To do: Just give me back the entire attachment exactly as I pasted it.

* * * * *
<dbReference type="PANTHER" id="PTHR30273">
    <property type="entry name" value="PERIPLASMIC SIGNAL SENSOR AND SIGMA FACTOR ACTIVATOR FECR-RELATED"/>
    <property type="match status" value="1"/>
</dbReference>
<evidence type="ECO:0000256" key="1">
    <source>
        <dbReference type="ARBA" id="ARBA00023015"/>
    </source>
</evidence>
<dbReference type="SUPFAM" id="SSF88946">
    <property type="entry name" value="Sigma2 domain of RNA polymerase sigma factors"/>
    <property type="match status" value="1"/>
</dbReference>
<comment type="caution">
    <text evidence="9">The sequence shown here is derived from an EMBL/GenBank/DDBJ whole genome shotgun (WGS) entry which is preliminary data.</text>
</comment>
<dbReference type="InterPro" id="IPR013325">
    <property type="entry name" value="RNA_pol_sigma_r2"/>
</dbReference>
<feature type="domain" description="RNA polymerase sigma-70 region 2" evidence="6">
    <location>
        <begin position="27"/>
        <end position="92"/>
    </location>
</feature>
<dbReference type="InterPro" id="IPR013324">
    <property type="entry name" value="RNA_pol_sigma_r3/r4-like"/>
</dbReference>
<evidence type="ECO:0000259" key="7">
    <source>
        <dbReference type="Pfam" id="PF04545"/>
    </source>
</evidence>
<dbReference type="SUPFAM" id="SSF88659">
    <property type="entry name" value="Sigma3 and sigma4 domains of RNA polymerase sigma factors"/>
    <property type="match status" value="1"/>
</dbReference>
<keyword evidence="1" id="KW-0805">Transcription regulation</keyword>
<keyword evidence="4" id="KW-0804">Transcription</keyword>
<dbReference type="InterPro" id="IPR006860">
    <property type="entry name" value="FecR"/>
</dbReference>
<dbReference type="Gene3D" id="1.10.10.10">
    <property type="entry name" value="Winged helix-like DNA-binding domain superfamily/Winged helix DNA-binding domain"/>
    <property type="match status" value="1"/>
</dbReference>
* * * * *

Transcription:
<dbReference type="PANTHER" id="PTHR30273">
    <property type="entry name" value="PERIPLASMIC SIGNAL SENSOR AND SIGMA FACTOR ACTIVATOR FECR-RELATED"/>
    <property type="match status" value="1"/>
</dbReference>
<evidence type="ECO:0000256" key="1">
    <source>
        <dbReference type="ARBA" id="ARBA00023015"/>
    </source>
</evidence>
<dbReference type="SUPFAM" id="SSF88946">
    <property type="entry name" value="Sigma2 domain of RNA polymerase sigma factors"/>
    <property type="match status" value="1"/>
</dbReference>
<comment type="caution">
    <text evidence="9">The sequence shown here is derived from an EMBL/GenBank/DDBJ whole genome shotgun (WGS) entry which is preliminary data.</text>
</comment>
<dbReference type="InterPro" id="IPR013325">
    <property type="entry name" value="RNA_pol_sigma_r2"/>
</dbReference>
<feature type="domain" description="RNA polymerase sigma-70 region 2" evidence="6">
    <location>
        <begin position="27"/>
        <end position="92"/>
    </location>
</feature>
<dbReference type="InterPro" id="IPR013324">
    <property type="entry name" value="RNA_pol_sigma_r3/r4-like"/>
</dbReference>
<evidence type="ECO:0000259" key="7">
    <source>
        <dbReference type="Pfam" id="PF04545"/>
    </source>
</evidence>
<dbReference type="SUPFAM" id="SSF88659">
    <property type="entry name" value="Sigma3 and sigma4 domains of RNA polymerase sigma factors"/>
    <property type="match status" value="1"/>
</dbReference>
<keyword evidence="1" id="KW-0805">Transcription regulation</keyword>
<keyword evidence="4" id="KW-0804">Transcription</keyword>
<dbReference type="InterPro" id="IPR006860">
    <property type="entry name" value="FecR"/>
</dbReference>
<dbReference type="Gene3D" id="1.10.10.10">
    <property type="entry name" value="Winged helix-like DNA-binding domain superfamily/Winged helix DNA-binding domain"/>
    <property type="match status" value="1"/>
</dbReference>